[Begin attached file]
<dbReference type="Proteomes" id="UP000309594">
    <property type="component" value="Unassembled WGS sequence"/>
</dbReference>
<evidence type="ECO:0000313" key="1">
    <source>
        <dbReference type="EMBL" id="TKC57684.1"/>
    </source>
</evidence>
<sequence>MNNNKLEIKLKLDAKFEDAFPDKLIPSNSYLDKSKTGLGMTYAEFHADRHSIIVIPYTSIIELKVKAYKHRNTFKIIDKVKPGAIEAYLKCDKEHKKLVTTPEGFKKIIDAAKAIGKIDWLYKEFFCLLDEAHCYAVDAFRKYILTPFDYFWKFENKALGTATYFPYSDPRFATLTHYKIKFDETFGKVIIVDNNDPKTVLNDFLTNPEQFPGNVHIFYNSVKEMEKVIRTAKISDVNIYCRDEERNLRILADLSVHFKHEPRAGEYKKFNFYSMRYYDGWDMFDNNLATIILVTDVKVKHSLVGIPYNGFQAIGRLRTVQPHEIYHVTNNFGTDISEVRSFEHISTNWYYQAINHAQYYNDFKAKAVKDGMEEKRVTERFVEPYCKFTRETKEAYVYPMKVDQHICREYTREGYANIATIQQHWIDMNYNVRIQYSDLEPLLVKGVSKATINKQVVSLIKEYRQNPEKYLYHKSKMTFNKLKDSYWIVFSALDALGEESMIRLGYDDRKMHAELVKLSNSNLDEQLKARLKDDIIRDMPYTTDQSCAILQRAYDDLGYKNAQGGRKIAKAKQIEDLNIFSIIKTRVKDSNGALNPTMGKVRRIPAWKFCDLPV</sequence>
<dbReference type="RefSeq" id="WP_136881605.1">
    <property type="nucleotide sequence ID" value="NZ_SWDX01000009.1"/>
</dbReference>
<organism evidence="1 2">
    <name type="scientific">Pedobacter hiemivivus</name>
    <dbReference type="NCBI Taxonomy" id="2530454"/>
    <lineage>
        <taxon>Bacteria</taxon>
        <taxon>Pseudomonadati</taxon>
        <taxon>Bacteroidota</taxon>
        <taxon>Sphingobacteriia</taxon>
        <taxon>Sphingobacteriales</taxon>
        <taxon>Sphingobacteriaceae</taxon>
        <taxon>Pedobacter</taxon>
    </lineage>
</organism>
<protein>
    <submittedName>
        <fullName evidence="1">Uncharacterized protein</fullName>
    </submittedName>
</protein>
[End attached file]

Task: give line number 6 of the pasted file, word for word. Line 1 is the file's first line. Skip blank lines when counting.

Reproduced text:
        <dbReference type="EMBL" id="TKC57684.1"/>